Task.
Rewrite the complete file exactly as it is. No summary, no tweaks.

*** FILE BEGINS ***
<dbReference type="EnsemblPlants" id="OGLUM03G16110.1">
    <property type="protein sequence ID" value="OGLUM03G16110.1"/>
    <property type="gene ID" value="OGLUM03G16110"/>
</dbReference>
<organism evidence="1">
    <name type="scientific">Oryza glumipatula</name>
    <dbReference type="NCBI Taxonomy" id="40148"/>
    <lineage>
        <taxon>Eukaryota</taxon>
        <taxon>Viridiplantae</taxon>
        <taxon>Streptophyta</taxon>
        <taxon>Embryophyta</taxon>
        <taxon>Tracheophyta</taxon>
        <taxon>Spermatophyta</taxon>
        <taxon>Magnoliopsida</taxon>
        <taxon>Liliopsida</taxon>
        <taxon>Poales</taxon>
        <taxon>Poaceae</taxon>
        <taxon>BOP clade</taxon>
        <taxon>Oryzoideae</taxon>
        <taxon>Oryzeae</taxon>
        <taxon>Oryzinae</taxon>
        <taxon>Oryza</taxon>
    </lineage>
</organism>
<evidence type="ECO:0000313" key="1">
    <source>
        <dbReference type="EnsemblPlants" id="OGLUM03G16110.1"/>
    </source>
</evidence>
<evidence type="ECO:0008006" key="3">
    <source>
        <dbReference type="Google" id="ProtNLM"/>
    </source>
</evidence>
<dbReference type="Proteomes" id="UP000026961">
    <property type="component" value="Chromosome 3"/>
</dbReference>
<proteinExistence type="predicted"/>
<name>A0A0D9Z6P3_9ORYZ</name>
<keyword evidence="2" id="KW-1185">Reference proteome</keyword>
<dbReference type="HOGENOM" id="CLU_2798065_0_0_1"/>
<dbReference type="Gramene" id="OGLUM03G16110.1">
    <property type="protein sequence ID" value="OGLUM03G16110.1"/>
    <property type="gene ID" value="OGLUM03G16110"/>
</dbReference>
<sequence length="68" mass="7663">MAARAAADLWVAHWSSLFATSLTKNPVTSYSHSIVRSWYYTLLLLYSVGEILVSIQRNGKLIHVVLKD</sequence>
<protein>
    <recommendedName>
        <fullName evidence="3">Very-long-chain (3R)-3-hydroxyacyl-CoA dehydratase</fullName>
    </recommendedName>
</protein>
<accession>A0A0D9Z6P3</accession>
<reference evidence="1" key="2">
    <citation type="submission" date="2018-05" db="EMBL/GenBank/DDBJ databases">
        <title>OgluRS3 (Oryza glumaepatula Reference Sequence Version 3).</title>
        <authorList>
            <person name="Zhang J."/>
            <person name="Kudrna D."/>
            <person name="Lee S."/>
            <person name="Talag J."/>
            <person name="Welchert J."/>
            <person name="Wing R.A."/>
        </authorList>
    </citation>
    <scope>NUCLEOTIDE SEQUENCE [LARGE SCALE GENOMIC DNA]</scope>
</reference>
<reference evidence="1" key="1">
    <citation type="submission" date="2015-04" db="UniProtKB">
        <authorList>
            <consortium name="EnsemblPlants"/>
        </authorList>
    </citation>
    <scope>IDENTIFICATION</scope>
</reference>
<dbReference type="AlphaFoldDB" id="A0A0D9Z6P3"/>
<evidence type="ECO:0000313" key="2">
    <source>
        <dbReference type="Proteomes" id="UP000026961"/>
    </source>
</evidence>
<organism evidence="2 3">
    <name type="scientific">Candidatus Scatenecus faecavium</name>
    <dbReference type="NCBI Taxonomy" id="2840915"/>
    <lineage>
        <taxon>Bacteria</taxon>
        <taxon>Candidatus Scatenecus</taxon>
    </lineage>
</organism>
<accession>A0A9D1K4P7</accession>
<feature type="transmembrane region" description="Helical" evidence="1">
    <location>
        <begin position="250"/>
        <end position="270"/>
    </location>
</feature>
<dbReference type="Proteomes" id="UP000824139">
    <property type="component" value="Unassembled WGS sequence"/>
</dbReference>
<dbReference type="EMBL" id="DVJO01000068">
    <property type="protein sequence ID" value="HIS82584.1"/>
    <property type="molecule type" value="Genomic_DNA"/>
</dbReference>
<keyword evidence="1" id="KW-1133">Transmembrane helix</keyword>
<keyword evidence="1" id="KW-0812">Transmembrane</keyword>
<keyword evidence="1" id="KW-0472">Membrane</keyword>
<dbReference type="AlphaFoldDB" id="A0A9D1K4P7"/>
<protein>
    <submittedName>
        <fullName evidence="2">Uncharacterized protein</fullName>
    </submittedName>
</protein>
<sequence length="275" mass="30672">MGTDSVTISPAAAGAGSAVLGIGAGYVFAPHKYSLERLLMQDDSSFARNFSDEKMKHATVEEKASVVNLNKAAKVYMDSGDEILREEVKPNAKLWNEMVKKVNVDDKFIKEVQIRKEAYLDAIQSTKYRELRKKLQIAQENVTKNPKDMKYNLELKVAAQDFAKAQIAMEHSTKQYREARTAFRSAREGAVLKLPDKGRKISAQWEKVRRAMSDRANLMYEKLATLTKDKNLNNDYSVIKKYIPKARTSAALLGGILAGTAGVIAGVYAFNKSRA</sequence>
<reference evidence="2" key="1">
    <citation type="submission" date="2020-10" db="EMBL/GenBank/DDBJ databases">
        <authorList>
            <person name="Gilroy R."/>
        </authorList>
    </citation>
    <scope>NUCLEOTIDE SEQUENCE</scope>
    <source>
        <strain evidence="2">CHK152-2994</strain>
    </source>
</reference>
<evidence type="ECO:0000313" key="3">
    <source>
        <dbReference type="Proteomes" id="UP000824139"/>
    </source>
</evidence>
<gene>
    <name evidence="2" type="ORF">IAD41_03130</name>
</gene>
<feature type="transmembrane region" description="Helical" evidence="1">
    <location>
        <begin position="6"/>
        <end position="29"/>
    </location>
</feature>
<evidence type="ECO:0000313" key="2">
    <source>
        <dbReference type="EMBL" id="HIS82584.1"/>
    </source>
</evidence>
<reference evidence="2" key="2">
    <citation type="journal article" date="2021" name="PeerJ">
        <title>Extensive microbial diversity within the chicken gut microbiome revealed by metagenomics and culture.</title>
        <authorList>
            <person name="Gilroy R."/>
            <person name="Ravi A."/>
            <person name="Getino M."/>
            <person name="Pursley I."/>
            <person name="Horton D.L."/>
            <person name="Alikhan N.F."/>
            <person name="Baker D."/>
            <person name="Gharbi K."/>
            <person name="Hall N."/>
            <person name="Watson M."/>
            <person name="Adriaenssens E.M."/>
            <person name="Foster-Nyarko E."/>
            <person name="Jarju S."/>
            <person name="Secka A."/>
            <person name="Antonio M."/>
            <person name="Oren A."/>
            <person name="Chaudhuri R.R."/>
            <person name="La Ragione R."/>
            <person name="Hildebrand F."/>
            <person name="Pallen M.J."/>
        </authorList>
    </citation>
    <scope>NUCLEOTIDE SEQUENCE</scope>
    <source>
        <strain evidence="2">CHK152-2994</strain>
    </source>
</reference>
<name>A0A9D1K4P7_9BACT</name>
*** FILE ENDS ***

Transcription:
<dbReference type="EnsemblPlants" id="OGLUM03G16110.1">
    <property type="protein sequence ID" value="OGLUM03G16110.1"/>
    <property type="gene ID" value="OGLUM03G16110"/>
</dbReference>
<organism evidence="1">
    <name type="scientific">Oryza glumipatula</name>
    <dbReference type="NCBI Taxonomy" id="40148"/>
    <lineage>
        <taxon>Eukaryota</taxon>
        <taxon>Viridiplantae</taxon>
        <taxon>Streptophyta</taxon>
        <taxon>Embryophyta</taxon>
        <taxon>Tracheophyta</taxon>
        <taxon>Spermatophyta</taxon>
        <taxon>Magnoliopsida</taxon>
        <taxon>Liliopsida</taxon>
        <taxon>Poales</taxon>
        <taxon>Poaceae</taxon>
        <taxon>BOP clade</taxon>
        <taxon>Oryzoideae</taxon>
        <taxon>Oryzeae</taxon>
        <taxon>Oryzinae</taxon>
        <taxon>Oryza</taxon>
    </lineage>
</organism>
<evidence type="ECO:0000313" key="1">
    <source>
        <dbReference type="EnsemblPlants" id="OGLUM03G16110.1"/>
    </source>
</evidence>
<evidence type="ECO:0008006" key="3">
    <source>
        <dbReference type="Google" id="ProtNLM"/>
    </source>
</evidence>
<dbReference type="Proteomes" id="UP000026961">
    <property type="component" value="Chromosome 3"/>
</dbReference>
<proteinExistence type="predicted"/>
<name>A0A0D9Z6P3_9ORYZ</name>
<keyword evidence="2" id="KW-1185">Reference proteome</keyword>
<dbReference type="HOGENOM" id="CLU_2798065_0_0_1"/>
<dbReference type="Gramene" id="OGLUM03G16110.1">
    <property type="protein sequence ID" value="OGLUM03G16110.1"/>
    <property type="gene ID" value="OGLUM03G16110"/>
</dbReference>
<sequence length="68" mass="7663">MAARAAADLWVAHWSSLFATSLTKNPVTSYSHSIVRSWYYTLLLLYSVGEILVSIQRNGKLIHVVLKD</sequence>
<protein>
    <recommendedName>
        <fullName evidence="3">Very-long-chain (3R)-3-hydroxyacyl-CoA dehydratase</fullName>
    </recommendedName>
</protein>
<accession>A0A0D9Z6P3</accession>
<reference evidence="1" key="2">
    <citation type="submission" date="2018-05" db="EMBL/GenBank/DDBJ databases">
        <title>OgluRS3 (Oryza glumaepatula Reference Sequence Version 3).</title>
        <authorList>
            <person name="Zhang J."/>
            <person name="Kudrna D."/>
            <person name="Lee S."/>
            <person name="Talag J."/>
            <person name="Welchert J."/>
            <person name="Wing R.A."/>
        </authorList>
    </citation>
    <scope>NUCLEOTIDE SEQUENCE [LARGE SCALE GENOMIC DNA]</scope>
</reference>
<reference evidence="1" key="1">
    <citation type="submission" date="2015-04" db="UniProtKB">
        <authorList>
            <consortium name="EnsemblPlants"/>
        </authorList>
    </citation>
    <scope>IDENTIFICATION</scope>
</reference>
<dbReference type="AlphaFoldDB" id="A0A0D9Z6P3"/>
<evidence type="ECO:0000313" key="2">
    <source>
        <dbReference type="Proteomes" id="UP000026961"/>
    </source>
</evidence>
<organism evidence="2 3">
    <name type="scientific">Candidatus Scatenecus faecavium</name>
    <dbReference type="NCBI Taxonomy" id="2840915"/>
    <lineage>
        <taxon>Bacteria</taxon>
        <taxon>Candidatus Scatenecus</taxon>
    </lineage>
</organism>
<accession>A0A9D1K4P7</accession>
<feature type="transmembrane region" description="Helical" evidence="1">
    <location>
        <begin position="250"/>
        <end position="270"/>
    </location>
</feature>
<dbReference type="Proteomes" id="UP000824139">
    <property type="component" value="Unassembled WGS sequence"/>
</dbReference>
<dbReference type="EMBL" id="DVJO01000068">
    <property type="protein sequence ID" value="HIS82584.1"/>
    <property type="molecule type" value="Genomic_DNA"/>
</dbReference>
<keyword evidence="1" id="KW-1133">Transmembrane helix</keyword>
<keyword evidence="1" id="KW-0812">Transmembrane</keyword>
<keyword evidence="1" id="KW-0472">Membrane</keyword>
<dbReference type="AlphaFoldDB" id="A0A9D1K4P7"/>
<protein>
    <submittedName>
        <fullName evidence="2">Uncharacterized protein</fullName>
    </submittedName>
</protein>
<sequence length="275" mass="30672">MGTDSVTISPAAAGAGSAVLGIGAGYVFAPHKYSLERLLMQDDSSFARNFSDEKMKHATVEEKASVVNLNKAAKVYMDSGDEILREEVKPNAKLWNEMVKKVNVDDKFIKEVQIRKEAYLDAIQSTKYRELRKKLQIAQENVTKNPKDMKYNLELKVAAQDFAKAQIAMEHSTKQYREARTAFRSAREGAVLKLPDKGRKISAQWEKVRRAMSDRANLMYEKLATLTKDKNLNNDYSVIKKYIPKARTSAALLGGILAGTAGVIAGVYAFNKSRA</sequence>
<reference evidence="2" key="1">
    <citation type="submission" date="2020-10" db="EMBL/GenBank/DDBJ databases">
        <authorList>
            <person name="Gilroy R."/>
        </authorList>
    </citation>
    <scope>NUCLEOTIDE SEQUENCE</scope>
    <source>
        <strain evidence="2">CHK152-2994</strain>
    </source>
</reference>
<evidence type="ECO:0000313" key="3">
    <source>
        <dbReference type="Proteomes" id="UP000824139"/>
    </source>
</evidence>
<gene>
    <name evidence="2" type="ORF">IAD41_03130</name>
</gene>
<feature type="transmembrane region" description="Helical" evidence="1">
    <location>
        <begin position="6"/>
        <end position="29"/>
    </location>
</feature>
<evidence type="ECO:0000313" key="2">
    <source>
        <dbReference type="EMBL" id="HIS82584.1"/>
    </source>
</evidence>
<reference evidence="2" key="2">
    <citation type="journal article" date="2021" name="PeerJ">
        <title>Extensive microbial diversity within the chicken gut microbiome revealed by metagenomics and culture.</title>
        <authorList>
            <person name="Gilroy R."/>
            <person name="Ravi A."/>
            <person name="Getino M."/>
            <person name="Pursley I."/>
            <person name="Horton D.L."/>
            <person name="Alikhan N.F."/>
            <person name="Baker D."/>
            <person name="Gharbi K."/>
            <person name="Hall N."/>
            <person name="Watson M."/>
            <person name="Adriaenssens E.M."/>
            <person name="Foster-Nyarko E."/>
            <person name="Jarju S."/>
            <person name="Secka A."/>
            <person name="Antonio M."/>
            <person name="Oren A."/>
            <person name="Chaudhuri R.R."/>
            <person name="La Ragione R."/>
            <person name="Hildebrand F."/>
            <person name="Pallen M.J."/>
        </authorList>
    </citation>
    <scope>NUCLEOTIDE SEQUENCE</scope>
    <source>
        <strain evidence="2">CHK152-2994</strain>
    </source>
</reference>
<name>A0A9D1K4P7_9BACT</name>